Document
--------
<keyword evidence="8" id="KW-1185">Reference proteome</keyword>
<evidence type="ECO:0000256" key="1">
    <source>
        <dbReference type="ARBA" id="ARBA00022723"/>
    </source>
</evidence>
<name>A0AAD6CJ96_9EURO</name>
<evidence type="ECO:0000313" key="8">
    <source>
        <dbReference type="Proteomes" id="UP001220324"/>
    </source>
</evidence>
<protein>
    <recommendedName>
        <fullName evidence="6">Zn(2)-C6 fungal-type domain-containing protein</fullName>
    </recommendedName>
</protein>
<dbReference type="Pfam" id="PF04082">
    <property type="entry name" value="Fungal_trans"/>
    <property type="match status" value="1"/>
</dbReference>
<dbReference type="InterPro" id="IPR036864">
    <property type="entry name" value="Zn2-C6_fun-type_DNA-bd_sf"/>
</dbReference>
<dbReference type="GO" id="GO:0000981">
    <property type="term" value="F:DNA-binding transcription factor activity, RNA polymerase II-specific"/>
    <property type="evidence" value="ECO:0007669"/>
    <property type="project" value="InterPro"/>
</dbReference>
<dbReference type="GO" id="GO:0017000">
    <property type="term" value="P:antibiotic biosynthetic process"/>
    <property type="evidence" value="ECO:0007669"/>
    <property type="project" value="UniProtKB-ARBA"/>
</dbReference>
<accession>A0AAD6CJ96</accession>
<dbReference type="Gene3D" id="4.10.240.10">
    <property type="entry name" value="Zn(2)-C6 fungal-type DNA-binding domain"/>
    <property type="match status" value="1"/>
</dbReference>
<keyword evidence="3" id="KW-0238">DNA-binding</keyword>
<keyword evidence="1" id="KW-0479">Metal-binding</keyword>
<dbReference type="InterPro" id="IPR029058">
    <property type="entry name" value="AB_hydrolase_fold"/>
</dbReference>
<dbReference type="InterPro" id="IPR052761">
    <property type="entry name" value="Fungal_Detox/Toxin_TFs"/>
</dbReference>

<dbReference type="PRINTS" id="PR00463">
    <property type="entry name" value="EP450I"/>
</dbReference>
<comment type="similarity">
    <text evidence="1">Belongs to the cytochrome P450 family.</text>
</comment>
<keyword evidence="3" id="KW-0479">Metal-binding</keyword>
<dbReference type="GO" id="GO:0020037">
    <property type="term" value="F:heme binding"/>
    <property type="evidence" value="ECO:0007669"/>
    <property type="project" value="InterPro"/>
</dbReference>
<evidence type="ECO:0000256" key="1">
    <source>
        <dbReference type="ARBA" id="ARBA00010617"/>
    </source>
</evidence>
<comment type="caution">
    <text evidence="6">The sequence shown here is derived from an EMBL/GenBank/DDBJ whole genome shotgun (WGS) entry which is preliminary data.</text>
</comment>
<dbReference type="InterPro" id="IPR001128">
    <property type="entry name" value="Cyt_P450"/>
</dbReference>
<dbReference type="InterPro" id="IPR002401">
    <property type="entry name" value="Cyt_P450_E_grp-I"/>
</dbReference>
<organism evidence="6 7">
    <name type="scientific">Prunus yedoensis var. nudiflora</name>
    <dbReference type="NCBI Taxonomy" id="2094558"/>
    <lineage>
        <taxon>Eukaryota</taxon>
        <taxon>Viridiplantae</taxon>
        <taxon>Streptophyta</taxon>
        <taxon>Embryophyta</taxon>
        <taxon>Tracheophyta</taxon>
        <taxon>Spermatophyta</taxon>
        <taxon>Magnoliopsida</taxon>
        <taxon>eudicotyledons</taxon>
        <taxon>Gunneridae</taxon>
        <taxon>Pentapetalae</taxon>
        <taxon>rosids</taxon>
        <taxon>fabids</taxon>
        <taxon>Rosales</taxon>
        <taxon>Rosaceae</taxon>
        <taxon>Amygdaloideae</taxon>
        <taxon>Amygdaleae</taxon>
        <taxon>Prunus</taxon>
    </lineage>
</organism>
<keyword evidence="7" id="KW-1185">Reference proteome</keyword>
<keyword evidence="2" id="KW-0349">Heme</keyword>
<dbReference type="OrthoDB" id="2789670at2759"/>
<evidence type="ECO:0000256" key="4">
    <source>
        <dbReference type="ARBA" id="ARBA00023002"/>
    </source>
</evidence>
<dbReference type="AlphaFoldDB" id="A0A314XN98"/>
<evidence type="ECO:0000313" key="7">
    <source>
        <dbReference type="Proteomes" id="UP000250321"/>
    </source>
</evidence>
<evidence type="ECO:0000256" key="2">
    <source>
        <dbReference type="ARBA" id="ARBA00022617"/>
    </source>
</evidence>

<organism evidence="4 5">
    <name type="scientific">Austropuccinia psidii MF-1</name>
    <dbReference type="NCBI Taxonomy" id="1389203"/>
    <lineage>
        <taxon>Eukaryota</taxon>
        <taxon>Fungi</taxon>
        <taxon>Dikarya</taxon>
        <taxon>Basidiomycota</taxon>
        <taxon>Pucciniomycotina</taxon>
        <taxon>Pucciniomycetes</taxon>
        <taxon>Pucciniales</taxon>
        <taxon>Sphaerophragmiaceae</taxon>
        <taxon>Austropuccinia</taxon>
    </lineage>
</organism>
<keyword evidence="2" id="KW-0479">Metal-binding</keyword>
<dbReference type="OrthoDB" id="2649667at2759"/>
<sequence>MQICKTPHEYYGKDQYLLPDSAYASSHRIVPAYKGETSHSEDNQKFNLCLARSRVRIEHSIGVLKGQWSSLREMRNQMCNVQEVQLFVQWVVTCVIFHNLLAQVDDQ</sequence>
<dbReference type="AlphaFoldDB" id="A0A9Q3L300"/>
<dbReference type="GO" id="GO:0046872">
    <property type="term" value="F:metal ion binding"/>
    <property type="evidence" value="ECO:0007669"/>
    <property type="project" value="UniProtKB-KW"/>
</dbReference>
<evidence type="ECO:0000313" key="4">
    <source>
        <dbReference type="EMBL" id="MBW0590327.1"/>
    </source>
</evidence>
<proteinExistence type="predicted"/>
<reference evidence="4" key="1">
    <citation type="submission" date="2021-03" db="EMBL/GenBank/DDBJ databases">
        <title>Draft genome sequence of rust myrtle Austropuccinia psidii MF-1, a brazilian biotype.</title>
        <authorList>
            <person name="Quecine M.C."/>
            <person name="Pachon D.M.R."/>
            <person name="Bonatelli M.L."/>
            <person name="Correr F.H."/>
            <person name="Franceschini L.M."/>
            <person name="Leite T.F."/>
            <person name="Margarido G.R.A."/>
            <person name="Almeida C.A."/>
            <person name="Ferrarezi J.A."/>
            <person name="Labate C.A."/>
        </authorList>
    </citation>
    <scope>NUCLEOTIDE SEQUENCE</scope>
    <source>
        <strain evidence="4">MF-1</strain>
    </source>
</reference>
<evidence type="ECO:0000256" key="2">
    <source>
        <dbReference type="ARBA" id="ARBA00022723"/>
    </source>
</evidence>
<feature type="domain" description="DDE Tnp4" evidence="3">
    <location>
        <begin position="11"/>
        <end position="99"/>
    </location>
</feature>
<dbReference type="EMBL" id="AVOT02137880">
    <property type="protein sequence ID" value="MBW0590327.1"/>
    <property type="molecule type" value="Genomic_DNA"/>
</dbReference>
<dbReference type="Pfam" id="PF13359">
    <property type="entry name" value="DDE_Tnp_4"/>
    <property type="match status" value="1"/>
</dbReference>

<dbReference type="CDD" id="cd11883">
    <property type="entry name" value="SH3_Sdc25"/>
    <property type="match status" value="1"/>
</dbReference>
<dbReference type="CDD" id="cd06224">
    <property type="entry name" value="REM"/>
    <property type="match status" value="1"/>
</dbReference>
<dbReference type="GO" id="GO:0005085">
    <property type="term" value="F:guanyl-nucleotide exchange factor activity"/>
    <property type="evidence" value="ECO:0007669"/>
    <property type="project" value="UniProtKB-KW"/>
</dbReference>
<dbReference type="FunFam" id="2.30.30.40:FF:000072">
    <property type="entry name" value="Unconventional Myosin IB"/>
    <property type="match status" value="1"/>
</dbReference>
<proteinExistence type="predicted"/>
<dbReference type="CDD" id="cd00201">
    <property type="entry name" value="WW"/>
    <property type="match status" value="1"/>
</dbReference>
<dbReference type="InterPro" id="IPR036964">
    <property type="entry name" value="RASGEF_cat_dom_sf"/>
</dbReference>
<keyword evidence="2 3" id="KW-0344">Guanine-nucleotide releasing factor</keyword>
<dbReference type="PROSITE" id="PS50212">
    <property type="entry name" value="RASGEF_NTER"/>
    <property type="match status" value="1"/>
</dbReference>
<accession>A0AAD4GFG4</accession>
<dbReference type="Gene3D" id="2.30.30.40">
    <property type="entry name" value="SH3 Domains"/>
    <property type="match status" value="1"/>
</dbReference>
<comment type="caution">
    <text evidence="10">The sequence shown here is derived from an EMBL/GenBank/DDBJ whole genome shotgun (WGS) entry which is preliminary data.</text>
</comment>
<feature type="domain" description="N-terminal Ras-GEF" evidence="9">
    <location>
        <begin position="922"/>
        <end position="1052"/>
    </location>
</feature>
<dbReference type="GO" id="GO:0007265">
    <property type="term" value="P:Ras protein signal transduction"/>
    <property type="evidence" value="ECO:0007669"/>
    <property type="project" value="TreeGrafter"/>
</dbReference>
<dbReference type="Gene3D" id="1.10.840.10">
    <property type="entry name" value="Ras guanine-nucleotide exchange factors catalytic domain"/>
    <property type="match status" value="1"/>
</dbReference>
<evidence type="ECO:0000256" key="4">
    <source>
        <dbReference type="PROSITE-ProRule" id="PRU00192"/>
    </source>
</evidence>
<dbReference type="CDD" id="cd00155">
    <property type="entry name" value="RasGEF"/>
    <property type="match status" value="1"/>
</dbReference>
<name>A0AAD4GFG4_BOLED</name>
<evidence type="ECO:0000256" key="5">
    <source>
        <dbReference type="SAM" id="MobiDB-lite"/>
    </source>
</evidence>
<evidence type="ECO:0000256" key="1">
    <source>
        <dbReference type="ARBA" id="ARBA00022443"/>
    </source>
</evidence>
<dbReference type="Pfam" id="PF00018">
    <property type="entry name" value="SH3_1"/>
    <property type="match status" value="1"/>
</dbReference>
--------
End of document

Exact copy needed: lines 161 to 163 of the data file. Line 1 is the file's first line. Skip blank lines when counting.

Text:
    </citation>
    <scope>NUCLEOTIDE SEQUENCE</scope>
    <source>